6. Price discrimination. The evidence shows that The Bismarck Tribune sold for a lower price by carrier outside of Bismarck than it did by carrier in Bismarck, from a time before 1940 until 1970. Plaintiff neither claimed nor offered proof that the price differences were illegal elsewhere than in Mandan. I, therefore will only discuss the price differences in Mandan.
A small minority of rural daily papers have a policy of reduced price outside the town of publication in those areas where the paper arrives cold. Initially, the reason for the lower price for the Bismarck paper in Mandan was validly based on a lesser value to the reader. The paper arrived later, contained less local news, and the bulk of the advertising was of no interest to the reader who did not shop in Bismarck stores. Until the completion of Highway I-94, and the development of the large Bismarck shopping centers combined to change shopping patterns drastically, the price differential was justified. This justification slowly eroded away, as regards Mandan at least, and, as a result, the price was equalized in 1970.
There was only a short period when The Bismarck Tribune rates, by carrier in Mandan, were lower than those charged for the Morning Pioneer, and that resulted from a raise in the rate of the Pioneer. I find that The Bismarck Tribune cold (old) in Mandan is not of "like grade and quality" as The Bismarck Tribune hot (new) in Bismarck. By the same token, I find that the effect of the price discrimination was not "substantially to lessen competition or tend to create a monopoly" within 15 U.S.C. § 13(a).
*1142 7. Blanketing. As shown by Defendant's Exhibit O, there was considerable blanketing of Mandan by The Bismarck Tribune especially in 1963 and 1965. In 1963, there were five instances of blanketing during the first three months. This blanketing was in furtherance of a legitimate attempt by the Tribune to enter the Mandan market, now open to them after the cancellation of the previous illegal agreement, and was not an unreasonable or illegal method to reach that end.
Intensive blanketing occurred during the months of April and May. Starting on April 15, 1963, the Tribune blanketed Mandan every day, six days a week, for three straight weeks, rested two weeks, and then blanketed again for a week. Again in September and October, the Tribune intensified its blanketing, with thirteen occurrences during this period. Further, seven of these were on Wednesdays, when the grocery ads, the largest newspaper advertisers in the area, were run. I find that the blanketing in these two periods was a violation of the Sherman Anti-Trust Act.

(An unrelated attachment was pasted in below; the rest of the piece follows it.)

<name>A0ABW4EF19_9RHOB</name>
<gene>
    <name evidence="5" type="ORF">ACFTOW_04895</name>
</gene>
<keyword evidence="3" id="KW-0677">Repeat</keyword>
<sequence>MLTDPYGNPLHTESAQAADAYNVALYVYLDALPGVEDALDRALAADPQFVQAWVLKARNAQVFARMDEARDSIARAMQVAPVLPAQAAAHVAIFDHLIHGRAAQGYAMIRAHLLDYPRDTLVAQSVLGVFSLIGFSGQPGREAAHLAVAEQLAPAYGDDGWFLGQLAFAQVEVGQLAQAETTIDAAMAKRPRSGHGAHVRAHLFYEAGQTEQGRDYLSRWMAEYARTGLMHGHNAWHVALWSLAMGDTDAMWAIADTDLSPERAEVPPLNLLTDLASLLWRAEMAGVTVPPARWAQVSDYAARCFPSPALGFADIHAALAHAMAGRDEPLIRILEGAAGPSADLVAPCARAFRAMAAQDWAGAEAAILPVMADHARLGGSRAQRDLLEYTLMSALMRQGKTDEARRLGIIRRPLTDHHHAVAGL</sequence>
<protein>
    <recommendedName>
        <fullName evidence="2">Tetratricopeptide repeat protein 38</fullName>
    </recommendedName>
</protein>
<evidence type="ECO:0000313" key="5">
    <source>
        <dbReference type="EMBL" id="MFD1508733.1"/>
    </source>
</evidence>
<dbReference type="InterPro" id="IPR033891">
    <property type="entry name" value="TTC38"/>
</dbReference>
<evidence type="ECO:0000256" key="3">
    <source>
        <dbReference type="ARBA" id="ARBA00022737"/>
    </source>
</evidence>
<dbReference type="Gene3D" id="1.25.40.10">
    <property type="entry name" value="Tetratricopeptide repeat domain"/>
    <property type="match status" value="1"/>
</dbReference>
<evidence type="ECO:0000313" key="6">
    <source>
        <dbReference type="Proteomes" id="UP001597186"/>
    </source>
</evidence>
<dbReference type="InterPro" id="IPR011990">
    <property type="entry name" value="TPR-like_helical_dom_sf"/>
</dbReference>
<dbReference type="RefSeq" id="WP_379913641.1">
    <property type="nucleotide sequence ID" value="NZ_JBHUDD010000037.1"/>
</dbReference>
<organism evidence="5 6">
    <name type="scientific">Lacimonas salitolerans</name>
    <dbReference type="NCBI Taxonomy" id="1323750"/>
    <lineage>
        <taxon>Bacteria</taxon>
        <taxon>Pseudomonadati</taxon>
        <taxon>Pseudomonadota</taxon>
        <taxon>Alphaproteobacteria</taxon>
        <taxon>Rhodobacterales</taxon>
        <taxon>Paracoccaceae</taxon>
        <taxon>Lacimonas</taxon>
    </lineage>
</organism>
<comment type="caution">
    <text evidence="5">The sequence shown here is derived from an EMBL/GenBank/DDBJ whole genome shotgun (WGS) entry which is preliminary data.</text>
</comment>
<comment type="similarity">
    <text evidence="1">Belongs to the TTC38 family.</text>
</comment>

The blanketing done during the remainder of 1963, and that done in 1964, was scattered and was reasonable competition in the City of Mandan beneficial to the community, correcting the prior situation which existed when there was an illegal agreement in restraint of free competition. (It must be kept in mind that our purpose is the protection of competition, rather than protection of the competitor. Utah Pie Co. v. Continental Baking Co., 386 U.S. 685, 87 S. Ct. 1326, 18 L. Ed. 2d 406 (1967)).
In 1965, the Tribune blanketed Mandan eight days in January, eight days in February, and seven days in March. This blanketing was timed to specific days of the week to occur when the effect on the Pioneer was magnified due to interference with grocery advertising. The Pioneer suffered a loss of one-third of its grocery advertising during six weeks of this blanketing campaign according to the evidence. I find that this blanketing was a violation of the Sherman Anti-Trust Act. Conduct which might have been permissible by a dominated newspaper, the Pioneer, working in Bismarck, was so heavy-handed when done by the dominant newspaper, working in Mandan, as to tend to effect a destruction of the competition in the industry in the area.